Your ophthalmologist (Eye M.D.) will conduct a dilated eye examination to look at your retina. Patients with Stargardt disease have yellowish flecks in and under the macula that sometimes extend outward in a ring-like fashion. The flecks are deposit of lipofuscin, a fatty byproduct of normal cell activity. Lipofuscin builds up abnormally in patients with Stargardt disease.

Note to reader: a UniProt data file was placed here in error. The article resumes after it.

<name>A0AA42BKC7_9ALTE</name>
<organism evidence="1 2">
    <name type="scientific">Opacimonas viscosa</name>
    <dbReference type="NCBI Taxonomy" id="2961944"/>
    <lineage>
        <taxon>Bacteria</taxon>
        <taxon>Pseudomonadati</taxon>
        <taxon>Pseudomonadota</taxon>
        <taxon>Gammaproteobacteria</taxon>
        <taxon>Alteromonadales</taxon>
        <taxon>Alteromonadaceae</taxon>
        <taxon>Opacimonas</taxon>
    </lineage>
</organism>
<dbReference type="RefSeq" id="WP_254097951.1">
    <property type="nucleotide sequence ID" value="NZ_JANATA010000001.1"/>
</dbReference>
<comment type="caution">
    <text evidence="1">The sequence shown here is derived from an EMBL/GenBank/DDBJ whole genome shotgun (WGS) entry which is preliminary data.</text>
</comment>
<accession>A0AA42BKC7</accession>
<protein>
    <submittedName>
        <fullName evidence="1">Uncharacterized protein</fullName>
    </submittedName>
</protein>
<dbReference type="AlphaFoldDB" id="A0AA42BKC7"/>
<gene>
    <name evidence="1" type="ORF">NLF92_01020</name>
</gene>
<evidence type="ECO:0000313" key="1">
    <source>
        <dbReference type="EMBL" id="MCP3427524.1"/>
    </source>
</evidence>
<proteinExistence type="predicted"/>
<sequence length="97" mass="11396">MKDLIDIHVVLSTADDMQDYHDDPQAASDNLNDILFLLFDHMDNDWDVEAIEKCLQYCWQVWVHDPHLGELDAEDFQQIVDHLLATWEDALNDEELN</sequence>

Fluorescein angiography may be used to confirm the diagnosis. In this test, a dye is injected into your arm, which is then photographed as it circulates through the blood vessels in the retina. In patients with Stargardt disease, a characteristic dark area appears in the choroid, the layer of blood vessels and connective tissue between the sclera (the white of the eye) and the retina.
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